'I've been so open' - Golriz Ghahraman

Green Party MP Golriz Ghahraman denies she has misled the country about her work as a defence lawyer at war crimes tribunals in Rwanda.

Former Labour staffer Phil Quin, who has lived and worked in Rwanda, sent a series of tweets saying Ms Ghahraman should resign, claiming she is a genocide denier.

But the first refugee MP in New Zealand told the AM Show she's never denied her law work for the United Nations before.

"I did a number of interviews before the election where I talked about this. I went around various law schools, I've talked about this in the past. My CV was online and completely open.

"There's just this one line that people have gotten a hold of and I would suggest if the Green party was trying to hide this someone would have called me up and said you've got to stop doing Herald articles about it."

After discovering her profile on the Green Party website failed to explicitly mention her work as part of the defence teams, she says it was changed immediately.

Before being changed, it read: "Golriz has lived and worked in Africa, The Hague and Cambodia putting on trial world leaders for abusing their power, and restoring communities after war and human rights atrocities."

Ms Ghahraman told Newshub she did a three-month internship on the defence team for the trial of Joseph Nzirorera in Rwanda, who died before he could be convicted of genocide. She said she also worked on the appeals case for Simon Bikindi, who was convicted of using songs to incite the 1994 genocide.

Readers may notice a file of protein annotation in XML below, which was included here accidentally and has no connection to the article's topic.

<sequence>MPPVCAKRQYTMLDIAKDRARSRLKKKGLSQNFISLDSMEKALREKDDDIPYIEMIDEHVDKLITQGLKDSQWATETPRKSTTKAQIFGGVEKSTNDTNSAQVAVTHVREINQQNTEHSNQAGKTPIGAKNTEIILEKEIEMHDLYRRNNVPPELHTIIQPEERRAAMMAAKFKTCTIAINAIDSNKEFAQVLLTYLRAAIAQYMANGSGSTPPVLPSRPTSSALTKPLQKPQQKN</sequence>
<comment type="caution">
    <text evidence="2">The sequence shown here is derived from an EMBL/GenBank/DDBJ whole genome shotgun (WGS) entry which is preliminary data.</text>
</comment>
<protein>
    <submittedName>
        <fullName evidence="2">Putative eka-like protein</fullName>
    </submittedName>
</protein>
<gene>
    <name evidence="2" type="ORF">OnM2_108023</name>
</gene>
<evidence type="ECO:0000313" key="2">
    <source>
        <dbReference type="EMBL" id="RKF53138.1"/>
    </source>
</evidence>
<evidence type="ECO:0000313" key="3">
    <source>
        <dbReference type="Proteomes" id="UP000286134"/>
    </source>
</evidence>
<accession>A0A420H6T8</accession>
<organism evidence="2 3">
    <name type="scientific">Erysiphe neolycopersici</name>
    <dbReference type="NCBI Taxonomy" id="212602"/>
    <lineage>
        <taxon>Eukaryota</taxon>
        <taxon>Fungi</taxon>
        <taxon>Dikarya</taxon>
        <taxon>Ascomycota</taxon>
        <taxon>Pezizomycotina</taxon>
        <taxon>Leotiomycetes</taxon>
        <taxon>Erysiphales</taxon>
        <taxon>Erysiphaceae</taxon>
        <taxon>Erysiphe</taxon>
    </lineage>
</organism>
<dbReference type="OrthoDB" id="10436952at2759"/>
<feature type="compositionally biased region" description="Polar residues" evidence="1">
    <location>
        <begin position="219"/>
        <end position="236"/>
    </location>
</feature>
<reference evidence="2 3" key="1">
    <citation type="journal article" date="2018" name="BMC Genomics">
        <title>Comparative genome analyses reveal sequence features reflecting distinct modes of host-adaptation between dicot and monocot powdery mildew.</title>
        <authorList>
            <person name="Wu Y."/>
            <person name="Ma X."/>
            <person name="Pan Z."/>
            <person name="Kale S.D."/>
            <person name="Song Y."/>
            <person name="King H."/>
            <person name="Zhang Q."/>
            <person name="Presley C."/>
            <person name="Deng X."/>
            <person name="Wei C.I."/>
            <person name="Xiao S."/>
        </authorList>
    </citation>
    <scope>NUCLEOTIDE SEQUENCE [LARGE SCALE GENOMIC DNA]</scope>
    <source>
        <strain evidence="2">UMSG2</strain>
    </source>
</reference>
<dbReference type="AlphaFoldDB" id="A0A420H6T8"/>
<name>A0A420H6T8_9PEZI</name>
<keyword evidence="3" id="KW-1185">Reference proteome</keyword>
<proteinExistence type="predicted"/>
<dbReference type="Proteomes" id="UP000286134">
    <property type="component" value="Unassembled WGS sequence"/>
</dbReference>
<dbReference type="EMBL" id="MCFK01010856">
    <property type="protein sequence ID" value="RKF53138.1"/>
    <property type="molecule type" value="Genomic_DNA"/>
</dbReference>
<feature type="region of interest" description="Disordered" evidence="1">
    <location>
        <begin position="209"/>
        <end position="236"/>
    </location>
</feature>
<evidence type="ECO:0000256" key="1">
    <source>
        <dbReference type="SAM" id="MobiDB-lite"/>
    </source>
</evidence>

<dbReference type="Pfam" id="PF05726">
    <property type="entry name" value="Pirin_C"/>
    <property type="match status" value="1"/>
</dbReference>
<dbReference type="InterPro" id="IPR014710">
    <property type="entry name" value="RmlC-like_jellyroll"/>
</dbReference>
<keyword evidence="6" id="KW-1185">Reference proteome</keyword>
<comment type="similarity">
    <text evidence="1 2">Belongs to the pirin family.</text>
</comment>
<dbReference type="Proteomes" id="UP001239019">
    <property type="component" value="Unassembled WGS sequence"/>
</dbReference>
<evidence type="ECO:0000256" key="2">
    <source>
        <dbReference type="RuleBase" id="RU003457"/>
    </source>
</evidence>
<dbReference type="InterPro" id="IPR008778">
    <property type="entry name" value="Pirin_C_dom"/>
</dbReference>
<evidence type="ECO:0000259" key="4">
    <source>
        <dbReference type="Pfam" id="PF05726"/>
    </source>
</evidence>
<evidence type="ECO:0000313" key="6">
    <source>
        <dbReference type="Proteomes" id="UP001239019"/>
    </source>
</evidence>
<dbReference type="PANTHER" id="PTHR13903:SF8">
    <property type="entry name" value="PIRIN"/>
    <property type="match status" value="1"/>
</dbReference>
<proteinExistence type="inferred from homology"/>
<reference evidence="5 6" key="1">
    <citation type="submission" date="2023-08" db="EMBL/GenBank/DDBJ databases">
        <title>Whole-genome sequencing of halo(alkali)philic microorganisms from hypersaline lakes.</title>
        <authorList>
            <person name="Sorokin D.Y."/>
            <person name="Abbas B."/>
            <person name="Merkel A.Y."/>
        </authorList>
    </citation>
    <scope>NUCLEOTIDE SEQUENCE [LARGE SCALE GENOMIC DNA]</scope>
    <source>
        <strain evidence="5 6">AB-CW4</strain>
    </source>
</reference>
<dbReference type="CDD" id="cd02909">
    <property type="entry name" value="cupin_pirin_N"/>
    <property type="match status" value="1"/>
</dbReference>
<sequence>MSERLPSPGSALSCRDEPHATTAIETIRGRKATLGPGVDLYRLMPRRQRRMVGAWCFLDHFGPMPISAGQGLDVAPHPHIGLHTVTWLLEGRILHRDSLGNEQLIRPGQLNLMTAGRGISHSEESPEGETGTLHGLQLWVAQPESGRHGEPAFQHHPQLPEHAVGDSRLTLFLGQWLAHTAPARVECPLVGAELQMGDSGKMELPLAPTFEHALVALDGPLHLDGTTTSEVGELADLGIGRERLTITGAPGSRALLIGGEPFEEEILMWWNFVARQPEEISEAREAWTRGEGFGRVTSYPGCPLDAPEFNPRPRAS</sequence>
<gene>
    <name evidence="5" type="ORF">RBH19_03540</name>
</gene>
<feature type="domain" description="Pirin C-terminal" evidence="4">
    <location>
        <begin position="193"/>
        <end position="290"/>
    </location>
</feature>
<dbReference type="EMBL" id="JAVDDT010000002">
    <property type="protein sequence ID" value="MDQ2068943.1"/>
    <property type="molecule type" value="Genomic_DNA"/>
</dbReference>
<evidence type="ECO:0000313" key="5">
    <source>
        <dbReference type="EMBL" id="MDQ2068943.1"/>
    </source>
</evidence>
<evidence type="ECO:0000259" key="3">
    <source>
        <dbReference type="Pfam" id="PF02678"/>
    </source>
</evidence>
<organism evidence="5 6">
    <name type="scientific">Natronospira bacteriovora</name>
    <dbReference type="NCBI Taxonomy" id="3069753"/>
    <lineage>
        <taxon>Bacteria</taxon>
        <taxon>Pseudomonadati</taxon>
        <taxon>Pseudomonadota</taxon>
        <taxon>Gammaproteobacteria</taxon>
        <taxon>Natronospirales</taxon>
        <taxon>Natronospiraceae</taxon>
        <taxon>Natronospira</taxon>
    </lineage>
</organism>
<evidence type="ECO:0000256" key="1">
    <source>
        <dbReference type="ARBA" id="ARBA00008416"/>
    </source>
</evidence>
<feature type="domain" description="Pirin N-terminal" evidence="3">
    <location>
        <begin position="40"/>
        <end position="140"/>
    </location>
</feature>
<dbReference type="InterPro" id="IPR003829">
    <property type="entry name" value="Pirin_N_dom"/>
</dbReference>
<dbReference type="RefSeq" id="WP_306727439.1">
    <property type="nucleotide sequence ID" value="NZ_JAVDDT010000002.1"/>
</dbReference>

Ms Ghahraman says having a fair defence stops the cycle of violence.

"Those trials are about the defence being there as well, otherwise we wouldn't have trials - we'd take them out the back.

"Having the defence ensures that.

"It's not the prosecutors putting them on trial - it's the entire justice system.

"I don't want us to resort back to, we take people out back and shoot them.

"We're going to put [criminals] into a fair process. The community gets to see exactly who's responsible."

Ms Ghahraman says she's "really proud" of her work in Rwanda - and would be regardless of which side she represented.

"I certainly don't have any moral, ethical choice - as does no lawyer that works on criminal trials in terms of working for either side.

"It's really hard to act on the defence in those trials but you've got to be really committed to that human rights-based process.

"You're there to make the process fair. So to say that there's a moral problem, to suggest that all of these United Nations lawyers, where the UN requires that there's a defence and a prosecution are somehow morally repugnant, is actually offensive to be honest.

"We want to know exactly who did what, we want it to be transparent we want the evidence to be tested and the historical record to be set right."